Despite Judge Fay’s admonition, Lawson, according to Kirk Mitchell of the Denver Post, has not veered from this so-called “bad path.” Mitchell reports that Lawson has failed three alcohol tests since September 2016. Lawson, according to Mitchell, also failed to perform his required community service.

On March 22 in court, Lawson will need to “show cause” that his probation should not be revoked. If he fails to do so, Judge Fay could rule that Lawson must serve time—most likely a matter of days—in jail. A show cause hearing normally occurs when a probation officer informs the sentencing judge that a defendant who is on probation has violated the conditions of his or her probation. In order to show cause, Lawson must either refute the probation officer’s allegations or admit that the probation officer is correct, but then plead with Judge Fay to give him another chance. Lawson would be more persuasive if he establishes there were mitigating circumstances that might have contributed to any probation violations. For instance, Lawson might claim that he suffered from a medical condition or stress from a family member’s illness. Even then, Judge Fay would be poised to reject any excuses and remind Lawson of her warning to him last March.

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The Kings and NBA are poised to take action against Lawson

Judge Fay is not the only “judge” of Lawson. Both Lawson’s employer, the Kings, and the NBA are closely monitoring the situation. Both are surely disappointed to hear that Lawson could be in trouble again. After badly struggling in stints with the Houston Rockets and Indiana Pacers last season, Lawson had rebounded with the Kings this season. In 25 minutes per game, he’s averaging 9 points and 5 assists, mostly as a backup to Darren Collison. Lawson is playing for the Kings on the veteran minimum ($1.3 million) after earning $12.4 million last season.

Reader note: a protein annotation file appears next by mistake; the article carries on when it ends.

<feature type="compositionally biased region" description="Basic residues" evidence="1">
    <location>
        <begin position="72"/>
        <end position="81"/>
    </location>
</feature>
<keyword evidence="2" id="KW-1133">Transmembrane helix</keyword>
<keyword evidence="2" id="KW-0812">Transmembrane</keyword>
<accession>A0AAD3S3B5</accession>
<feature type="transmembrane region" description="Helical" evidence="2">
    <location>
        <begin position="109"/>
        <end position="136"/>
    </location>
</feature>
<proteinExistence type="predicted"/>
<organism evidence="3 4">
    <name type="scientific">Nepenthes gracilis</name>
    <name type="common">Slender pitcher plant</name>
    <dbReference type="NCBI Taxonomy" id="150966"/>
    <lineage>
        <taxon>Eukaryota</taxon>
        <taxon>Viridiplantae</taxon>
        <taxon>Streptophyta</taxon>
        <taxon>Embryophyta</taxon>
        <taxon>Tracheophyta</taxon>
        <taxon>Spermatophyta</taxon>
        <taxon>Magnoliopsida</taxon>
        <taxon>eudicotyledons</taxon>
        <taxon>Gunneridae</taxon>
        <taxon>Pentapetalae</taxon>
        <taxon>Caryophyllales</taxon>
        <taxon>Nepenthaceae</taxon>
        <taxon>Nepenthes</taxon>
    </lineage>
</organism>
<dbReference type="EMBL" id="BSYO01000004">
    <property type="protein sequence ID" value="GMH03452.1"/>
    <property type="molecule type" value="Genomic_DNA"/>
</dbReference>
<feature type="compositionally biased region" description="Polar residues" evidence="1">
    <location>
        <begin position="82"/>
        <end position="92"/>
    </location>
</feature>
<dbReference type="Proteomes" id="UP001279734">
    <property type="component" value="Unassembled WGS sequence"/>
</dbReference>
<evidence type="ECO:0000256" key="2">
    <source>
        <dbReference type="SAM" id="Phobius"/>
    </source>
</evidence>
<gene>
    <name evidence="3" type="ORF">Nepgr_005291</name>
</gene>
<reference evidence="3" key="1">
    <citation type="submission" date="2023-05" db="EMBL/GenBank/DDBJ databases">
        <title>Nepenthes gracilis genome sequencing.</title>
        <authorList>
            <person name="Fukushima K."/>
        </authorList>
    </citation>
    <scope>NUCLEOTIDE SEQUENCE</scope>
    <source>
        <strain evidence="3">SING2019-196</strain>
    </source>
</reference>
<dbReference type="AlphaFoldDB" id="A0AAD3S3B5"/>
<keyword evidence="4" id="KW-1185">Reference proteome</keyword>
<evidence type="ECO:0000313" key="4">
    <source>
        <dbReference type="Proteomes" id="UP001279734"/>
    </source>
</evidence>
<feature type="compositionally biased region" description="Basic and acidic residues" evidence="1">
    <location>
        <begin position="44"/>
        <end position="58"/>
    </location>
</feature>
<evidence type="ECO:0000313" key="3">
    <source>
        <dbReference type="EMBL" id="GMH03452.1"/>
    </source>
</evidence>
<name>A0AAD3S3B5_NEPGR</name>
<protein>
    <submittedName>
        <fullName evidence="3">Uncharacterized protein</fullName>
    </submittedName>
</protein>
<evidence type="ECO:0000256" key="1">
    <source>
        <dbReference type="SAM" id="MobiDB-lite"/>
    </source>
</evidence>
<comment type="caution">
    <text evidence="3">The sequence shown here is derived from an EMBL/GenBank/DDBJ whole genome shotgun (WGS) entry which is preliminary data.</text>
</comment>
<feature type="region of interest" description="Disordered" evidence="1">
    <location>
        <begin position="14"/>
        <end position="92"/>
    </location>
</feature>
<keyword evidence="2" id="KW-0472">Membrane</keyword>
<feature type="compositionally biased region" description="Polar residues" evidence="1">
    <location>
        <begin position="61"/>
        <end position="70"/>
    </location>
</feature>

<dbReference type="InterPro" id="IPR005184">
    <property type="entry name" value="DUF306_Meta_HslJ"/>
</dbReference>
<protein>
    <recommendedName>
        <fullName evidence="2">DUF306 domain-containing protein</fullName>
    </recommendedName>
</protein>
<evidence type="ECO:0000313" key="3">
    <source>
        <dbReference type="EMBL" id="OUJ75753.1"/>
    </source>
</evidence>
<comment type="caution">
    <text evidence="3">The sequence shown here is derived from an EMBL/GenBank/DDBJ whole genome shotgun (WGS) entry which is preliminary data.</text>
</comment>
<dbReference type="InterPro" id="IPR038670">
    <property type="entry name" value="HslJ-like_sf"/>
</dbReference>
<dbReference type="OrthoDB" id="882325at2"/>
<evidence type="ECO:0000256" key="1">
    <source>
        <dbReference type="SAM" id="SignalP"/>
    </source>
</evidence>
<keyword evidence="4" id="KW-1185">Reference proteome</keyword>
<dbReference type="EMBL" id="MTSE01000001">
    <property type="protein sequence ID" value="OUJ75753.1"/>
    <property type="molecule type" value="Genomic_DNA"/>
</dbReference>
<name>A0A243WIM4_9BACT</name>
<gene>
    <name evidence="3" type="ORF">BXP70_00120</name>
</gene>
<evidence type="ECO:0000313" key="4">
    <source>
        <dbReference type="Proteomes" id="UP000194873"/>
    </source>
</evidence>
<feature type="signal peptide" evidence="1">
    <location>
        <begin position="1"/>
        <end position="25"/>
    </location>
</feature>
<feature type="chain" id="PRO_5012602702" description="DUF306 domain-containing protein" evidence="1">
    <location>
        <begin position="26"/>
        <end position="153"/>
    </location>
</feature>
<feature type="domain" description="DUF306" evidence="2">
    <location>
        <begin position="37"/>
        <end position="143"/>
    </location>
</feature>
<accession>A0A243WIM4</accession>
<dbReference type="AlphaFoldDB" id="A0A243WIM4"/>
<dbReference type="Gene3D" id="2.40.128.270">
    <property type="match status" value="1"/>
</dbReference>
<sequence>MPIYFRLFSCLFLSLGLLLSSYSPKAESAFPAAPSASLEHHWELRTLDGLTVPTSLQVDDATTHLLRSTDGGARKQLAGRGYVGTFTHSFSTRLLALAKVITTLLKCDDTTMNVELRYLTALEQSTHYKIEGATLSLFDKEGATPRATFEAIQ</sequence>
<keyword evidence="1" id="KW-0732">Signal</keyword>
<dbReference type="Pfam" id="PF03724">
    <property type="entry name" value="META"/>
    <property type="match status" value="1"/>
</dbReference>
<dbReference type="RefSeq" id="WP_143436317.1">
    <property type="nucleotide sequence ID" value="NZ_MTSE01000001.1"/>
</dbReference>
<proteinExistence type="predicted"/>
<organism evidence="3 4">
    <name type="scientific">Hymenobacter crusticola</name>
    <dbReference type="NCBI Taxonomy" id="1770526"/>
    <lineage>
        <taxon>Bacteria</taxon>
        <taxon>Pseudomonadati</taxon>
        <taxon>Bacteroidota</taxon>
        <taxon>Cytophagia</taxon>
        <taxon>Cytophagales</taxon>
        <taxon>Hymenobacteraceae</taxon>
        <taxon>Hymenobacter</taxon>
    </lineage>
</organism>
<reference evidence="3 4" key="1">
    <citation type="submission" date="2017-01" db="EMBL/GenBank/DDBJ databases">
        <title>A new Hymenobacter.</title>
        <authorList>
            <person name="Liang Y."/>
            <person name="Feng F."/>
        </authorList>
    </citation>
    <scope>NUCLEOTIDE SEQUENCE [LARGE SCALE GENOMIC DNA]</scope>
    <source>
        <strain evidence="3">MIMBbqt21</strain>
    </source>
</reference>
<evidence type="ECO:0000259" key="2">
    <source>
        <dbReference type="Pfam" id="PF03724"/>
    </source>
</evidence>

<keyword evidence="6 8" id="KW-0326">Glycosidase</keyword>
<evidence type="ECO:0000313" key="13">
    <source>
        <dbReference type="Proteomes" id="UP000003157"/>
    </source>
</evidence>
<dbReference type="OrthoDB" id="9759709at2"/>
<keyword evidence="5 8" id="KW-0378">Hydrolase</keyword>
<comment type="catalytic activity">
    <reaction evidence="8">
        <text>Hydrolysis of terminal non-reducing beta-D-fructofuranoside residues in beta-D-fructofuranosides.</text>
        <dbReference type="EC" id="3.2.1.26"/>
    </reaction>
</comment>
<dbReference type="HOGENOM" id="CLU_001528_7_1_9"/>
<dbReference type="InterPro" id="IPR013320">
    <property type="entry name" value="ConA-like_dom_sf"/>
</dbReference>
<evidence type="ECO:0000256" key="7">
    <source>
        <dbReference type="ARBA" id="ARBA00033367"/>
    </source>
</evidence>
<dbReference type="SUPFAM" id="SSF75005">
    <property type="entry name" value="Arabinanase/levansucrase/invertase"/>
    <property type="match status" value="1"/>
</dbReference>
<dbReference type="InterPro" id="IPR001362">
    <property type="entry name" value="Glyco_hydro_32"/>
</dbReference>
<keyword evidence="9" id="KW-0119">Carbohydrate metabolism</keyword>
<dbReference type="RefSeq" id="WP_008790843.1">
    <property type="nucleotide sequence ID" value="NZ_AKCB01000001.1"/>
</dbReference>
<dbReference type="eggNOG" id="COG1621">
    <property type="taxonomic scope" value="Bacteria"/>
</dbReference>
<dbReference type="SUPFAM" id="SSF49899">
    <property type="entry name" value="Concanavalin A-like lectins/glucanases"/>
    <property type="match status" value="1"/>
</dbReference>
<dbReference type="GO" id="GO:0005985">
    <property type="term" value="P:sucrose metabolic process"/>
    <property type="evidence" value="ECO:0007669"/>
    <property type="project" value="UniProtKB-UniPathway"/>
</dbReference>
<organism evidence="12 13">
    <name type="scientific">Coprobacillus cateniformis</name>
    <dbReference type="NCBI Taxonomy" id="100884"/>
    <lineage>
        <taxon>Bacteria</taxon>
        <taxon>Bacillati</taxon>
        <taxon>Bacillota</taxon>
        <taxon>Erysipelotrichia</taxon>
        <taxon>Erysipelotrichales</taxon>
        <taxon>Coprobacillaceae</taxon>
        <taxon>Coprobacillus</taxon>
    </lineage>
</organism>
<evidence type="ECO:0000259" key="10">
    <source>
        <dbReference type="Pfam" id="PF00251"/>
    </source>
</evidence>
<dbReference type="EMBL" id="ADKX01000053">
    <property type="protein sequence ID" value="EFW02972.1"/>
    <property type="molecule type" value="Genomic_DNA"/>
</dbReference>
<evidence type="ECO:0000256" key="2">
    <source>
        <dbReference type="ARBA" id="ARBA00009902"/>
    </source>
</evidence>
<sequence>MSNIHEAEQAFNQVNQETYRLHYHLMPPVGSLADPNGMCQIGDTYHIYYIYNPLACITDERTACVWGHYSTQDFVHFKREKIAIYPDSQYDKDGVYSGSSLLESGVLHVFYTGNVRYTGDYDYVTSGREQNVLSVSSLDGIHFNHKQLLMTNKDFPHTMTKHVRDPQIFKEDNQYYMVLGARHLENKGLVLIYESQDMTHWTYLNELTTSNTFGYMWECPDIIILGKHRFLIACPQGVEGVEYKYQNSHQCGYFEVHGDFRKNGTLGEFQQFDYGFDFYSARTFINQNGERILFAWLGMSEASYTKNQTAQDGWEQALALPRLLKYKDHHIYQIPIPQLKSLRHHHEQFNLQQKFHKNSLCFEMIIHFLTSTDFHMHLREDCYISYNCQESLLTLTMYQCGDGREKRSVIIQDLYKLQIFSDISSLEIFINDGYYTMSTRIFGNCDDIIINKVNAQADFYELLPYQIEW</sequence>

Lawson hoped that a solid ’16-’17 season would re-establish his market value as a free agent in the 2017 off-season. Instead, Lawson faces a potential NBA suspension. The NBA has suspended Lawson twice before for DUI-related arrests (a three-game suspension in January 2016 and a two-game suspension in December 2015).  It stands to reason that the league would suspend Lawson once again if Judge Fay rules that he violated the terms of his probation.

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The Kings could also cut Lawson and pay him the remainder of his contract, which expires this year. Alternatively, and much less likely, the Kings could void Lawson’s contract and not pay him the remainder of his guaranteed deal. The Kings, however, know that such a move would likely be challenged by the National Basketball Players’ Association, which would be poised to file a grievance on Lawson’s behalf. The NBPA used such a process in 2004, when the Boston Celtics attempted to void the remaining contract of Vin Baker, who, like Lawson, saw alcohol badly interfere with his NBA career. Baker, with the NBPA’s assistance, ultimately worked out a settlement with the Celtics where the Celtics paid him approximately $16 million of the remaining $35 million on Baker’s deal.

Because Lawson is on a relatively low-money contract and because the contract expires later this year, it’s unlikely the Kings would attempt to void Lawson’s deal. Of greater worry to Lawson, however, is whether he’ll get another chance from another NBA team. At some point, he’ll run out of second chances and that point could arrive later this month.

Michael McCann, SI's legal analyst, provides legal and business analysis for The Crossover. He is also an attorney and a tenured law professor at the University of New Hampshire School of Law.